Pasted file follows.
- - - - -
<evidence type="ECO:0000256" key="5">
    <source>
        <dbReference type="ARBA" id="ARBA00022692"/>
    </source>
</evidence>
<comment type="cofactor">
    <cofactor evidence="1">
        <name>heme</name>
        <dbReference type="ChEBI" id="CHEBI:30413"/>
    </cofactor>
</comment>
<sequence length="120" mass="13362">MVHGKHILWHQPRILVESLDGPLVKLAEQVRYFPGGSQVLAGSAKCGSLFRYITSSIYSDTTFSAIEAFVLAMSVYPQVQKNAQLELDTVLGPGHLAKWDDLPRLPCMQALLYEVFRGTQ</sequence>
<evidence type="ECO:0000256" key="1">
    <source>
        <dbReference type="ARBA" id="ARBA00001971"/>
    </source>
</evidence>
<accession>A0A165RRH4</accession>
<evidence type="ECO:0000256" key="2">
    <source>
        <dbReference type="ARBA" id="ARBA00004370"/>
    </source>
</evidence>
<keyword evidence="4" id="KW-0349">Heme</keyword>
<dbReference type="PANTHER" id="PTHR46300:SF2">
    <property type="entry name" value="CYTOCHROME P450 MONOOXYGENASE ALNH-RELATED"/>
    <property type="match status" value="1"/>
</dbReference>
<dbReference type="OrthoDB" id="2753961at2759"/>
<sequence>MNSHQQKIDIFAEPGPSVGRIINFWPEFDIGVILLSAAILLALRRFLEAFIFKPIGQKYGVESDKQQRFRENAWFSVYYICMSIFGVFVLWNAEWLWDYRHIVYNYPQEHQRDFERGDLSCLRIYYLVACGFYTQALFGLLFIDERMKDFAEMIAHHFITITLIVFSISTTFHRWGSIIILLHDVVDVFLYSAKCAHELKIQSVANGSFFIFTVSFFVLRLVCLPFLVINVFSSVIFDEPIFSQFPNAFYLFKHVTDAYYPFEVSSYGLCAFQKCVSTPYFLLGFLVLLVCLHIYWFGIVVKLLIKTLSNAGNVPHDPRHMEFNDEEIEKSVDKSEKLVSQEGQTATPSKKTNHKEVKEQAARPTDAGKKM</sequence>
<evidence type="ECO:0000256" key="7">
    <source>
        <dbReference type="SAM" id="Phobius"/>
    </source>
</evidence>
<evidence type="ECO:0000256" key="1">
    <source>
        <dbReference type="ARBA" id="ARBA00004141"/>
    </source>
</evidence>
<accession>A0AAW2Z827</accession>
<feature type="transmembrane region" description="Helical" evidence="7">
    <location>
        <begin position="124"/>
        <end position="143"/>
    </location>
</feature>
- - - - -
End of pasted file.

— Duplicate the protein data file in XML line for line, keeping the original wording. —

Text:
<evidence type="ECO:0000256" key="5">
    <source>
        <dbReference type="ARBA" id="ARBA00022692"/>
    </source>
</evidence>
<comment type="cofactor">
    <cofactor evidence="1">
        <name>heme</name>
        <dbReference type="ChEBI" id="CHEBI:30413"/>
    </cofactor>
</comment>
<sequence length="120" mass="13362">MVHGKHILWHQPRILVESLDGPLVKLAEQVRYFPGGSQVLAGSAKCGSLFRYITSSIYSDTTFSAIEAFVLAMSVYPQVQKNAQLELDTVLGPGHLAKWDDLPRLPCMQALLYEVFRGTQ</sequence>
<evidence type="ECO:0000256" key="1">
    <source>
        <dbReference type="ARBA" id="ARBA00001971"/>
    </source>
</evidence>
<accession>A0A165RRH4</accession>
<evidence type="ECO:0000256" key="2">
    <source>
        <dbReference type="ARBA" id="ARBA00004370"/>
    </source>
</evidence>
<keyword evidence="4" id="KW-0349">Heme</keyword>
<dbReference type="PANTHER" id="PTHR46300:SF2">
    <property type="entry name" value="CYTOCHROME P450 MONOOXYGENASE ALNH-RELATED"/>
    <property type="match status" value="1"/>
</dbReference>
<dbReference type="OrthoDB" id="2753961at2759"/>
<sequence>MNSHQQKIDIFAEPGPSVGRIINFWPEFDIGVILLSAAILLALRRFLEAFIFKPIGQKYGVESDKQQRFRENAWFSVYYICMSIFGVFVLWNAEWLWDYRHIVYNYPQEHQRDFERGDLSCLRIYYLVACGFYTQALFGLLFIDERMKDFAEMIAHHFITITLIVFSISTTFHRWGSIIILLHDVVDVFLYSAKCAHELKIQSVANGSFFIFTVSFFVLRLVCLPFLVINVFSSVIFDEPIFSQFPNAFYLFKHVTDAYYPFEVSSYGLCAFQKCVSTPYFLLGFLVLLVCLHIYWFGIVVKLLIKTLSNAGNVPHDPRHMEFNDEEIEKSVDKSEKLVSQEGQTATPSKKTNHKEVKEQAARPTDAGKKM</sequence>
<evidence type="ECO:0000256" key="7">
    <source>
        <dbReference type="SAM" id="Phobius"/>
    </source>
</evidence>
<evidence type="ECO:0000256" key="1">
    <source>
        <dbReference type="ARBA" id="ARBA00004141"/>
    </source>
</evidence>
<accession>A0AAW2Z827</accession>
<feature type="transmembrane region" description="Helical" evidence="7">
    <location>
        <begin position="124"/>
        <end position="143"/>
    </location>
</feature>